Sneed, who speaks a number of foreign languages, told about his many travels in the world. He said when he finally got to Africa, he visited Ethiopia. He said when he settled in his hotel room, he noticed someone slid a message under his room door. It warned him not to go out on the street because it was too dangerous. He would be  stabbed and robbed. When he ask the desk clerk about the warning, he told him not to worry about it, just don’t speak to anyone.  After he went outside, in no time at all, a man approached him and asked him for some money for food. He gave the man some money.  Others did the same thing and he gave them money, too.  One old woman who approached him said nothing, just pointed to he baby girl’s mouth and held out her hand. He gave her some money, too.

When he flew back to the United States and his plane landed in New York, he got into a taxi and the driver told him his meter was broken and the trip would cost him $75.  Sneed knew he was being scammed.  He said he reflected on how a lot of Americans really don’t know how fortunate they are, and don’t really understand people of different cultures overseas.

When he had told his students he was going to Africa, some said he shouldn’t because it was too dangerous, that people would shoot darts  at him. He said when he got back he tried to help his students better understand what Africa is like today.

When he finished his talk, the Rotarians gave him a standing ovation.

As I said, this was special because a band director greatly influenced my life.  I was in the legendary Bob Barr Jordan High Red Jacket Band.  He was a very inspiring man, who really cared about his students. He helped me get started in broadcasting. And it was also special because my son Rick played trumpet in the Hardaway Marching Band and French horn in the concert band. He also had an outstanding director and teacher. David Gregory led that band to impressive heights, including coming in first in a marching band contest in Allentown, Pennsylvania in 1976.  Hardaway represented Georgia in the bicentennial band festival that featured bands from the 13 original colonies.

Tnanks to Vincent Sneed for continuing a great tradition.


September 11, 2012


Since a couple of readers of my blog asked me why I haven’t posted anything for a while, I guess I’ll take the time to post something.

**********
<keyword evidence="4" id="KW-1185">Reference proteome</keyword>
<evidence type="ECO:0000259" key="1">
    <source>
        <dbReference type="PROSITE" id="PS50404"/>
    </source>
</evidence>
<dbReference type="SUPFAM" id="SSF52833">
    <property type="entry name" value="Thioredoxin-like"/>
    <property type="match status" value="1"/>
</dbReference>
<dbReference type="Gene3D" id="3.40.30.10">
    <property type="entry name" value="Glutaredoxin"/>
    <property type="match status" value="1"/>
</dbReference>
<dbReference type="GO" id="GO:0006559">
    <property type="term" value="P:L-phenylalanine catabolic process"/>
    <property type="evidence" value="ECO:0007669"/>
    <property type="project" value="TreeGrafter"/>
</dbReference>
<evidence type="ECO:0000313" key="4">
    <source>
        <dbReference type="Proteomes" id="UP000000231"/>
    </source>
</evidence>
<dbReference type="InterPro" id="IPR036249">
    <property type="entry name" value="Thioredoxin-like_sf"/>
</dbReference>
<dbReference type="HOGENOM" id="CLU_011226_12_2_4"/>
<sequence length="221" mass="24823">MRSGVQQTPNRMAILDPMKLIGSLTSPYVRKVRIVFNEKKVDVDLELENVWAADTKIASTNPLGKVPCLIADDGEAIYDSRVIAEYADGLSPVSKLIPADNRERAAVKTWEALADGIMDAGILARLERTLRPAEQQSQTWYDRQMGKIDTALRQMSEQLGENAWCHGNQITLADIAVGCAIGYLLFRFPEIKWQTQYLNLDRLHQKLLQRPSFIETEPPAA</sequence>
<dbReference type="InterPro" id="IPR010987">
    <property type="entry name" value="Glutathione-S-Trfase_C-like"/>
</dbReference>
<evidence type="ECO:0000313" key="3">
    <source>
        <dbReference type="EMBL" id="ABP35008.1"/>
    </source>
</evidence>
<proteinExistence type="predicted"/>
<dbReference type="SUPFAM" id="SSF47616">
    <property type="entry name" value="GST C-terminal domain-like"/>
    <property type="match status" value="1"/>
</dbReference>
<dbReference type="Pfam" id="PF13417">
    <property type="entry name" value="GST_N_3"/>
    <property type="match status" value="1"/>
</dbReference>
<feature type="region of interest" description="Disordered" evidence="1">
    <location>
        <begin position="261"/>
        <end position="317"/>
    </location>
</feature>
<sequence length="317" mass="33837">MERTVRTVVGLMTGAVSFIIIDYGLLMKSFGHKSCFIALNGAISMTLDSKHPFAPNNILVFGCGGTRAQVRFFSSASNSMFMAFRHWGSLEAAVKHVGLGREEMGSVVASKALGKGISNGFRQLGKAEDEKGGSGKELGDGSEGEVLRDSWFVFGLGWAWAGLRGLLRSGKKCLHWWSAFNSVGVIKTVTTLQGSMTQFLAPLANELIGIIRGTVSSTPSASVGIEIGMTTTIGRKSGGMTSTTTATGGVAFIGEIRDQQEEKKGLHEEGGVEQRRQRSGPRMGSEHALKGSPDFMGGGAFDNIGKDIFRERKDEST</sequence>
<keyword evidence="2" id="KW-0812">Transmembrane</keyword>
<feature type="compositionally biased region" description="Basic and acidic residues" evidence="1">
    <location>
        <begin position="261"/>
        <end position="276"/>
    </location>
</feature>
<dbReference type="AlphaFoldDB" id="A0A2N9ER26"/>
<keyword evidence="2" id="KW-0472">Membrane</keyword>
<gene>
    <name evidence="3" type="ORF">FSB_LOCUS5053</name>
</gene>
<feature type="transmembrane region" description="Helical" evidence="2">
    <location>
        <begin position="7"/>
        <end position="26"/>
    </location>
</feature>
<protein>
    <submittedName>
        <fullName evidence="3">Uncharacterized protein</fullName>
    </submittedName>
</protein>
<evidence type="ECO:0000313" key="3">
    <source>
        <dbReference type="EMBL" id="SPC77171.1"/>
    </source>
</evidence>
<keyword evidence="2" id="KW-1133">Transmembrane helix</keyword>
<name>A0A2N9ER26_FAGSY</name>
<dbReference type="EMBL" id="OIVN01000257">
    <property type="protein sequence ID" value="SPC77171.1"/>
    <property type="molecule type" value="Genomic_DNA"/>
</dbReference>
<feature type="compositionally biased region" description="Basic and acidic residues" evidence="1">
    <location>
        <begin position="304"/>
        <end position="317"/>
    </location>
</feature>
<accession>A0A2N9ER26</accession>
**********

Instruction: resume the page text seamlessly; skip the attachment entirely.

Moving and settling into my new digs have taken most of my attention for the past few weeks, and doing  things like going to Savannah for a weekend has also played a role in my lack of blogging. I have been doing some really short Facebook posts. It’s a lot easier to post things on FB. 

Both of the Republican and Democratic nominating conventions took place since the last time I posted. The event that stood out the most to me  was the speech by former President Bill Clinton.  He is probably the best political speaker to  come along in the last thirty years.  He knows how to phrase sentences in a direct, simple, human, and highly effective manner. He lied about Monica Lewinsky when he was president, but he didn’t lie about anything that I know of when he spoke last week. He appears to have gone to great lengths to get his facts right.  

What’s interesting, also about him, is that he apparently has been forgiven for his personal trespasses during his last years in the White House. He has an approval rating  higher than either President Obama or Governor Romney.   He is still  “the comeback kid.” 

The speech that stood out  the most to me at  the Republican convention was the improvised comedy routine performed by movie star Clint Eastwood. The image of his talking to an empty chair representing President Obama remains the most vivid one  of the GOP gathering. Economist Paul Krugman said Eastwood symbolized the Republican base:  old white men. 

When Pat Hart and I co-ficilitate a current affairs class called “What’s Happening?” for the Columbus Academy for Lifelong Learning for the Fall Quarter we are going to ask class participants to anonymously write down who they think will win, not who they hope will win.  We’ll compile the percentages to see how well they guessed when the election is over. You’re invited to do the same thing here. Just click on the “comments” button and write either Obama or Romney, and we’ll see how close our prognosticators come.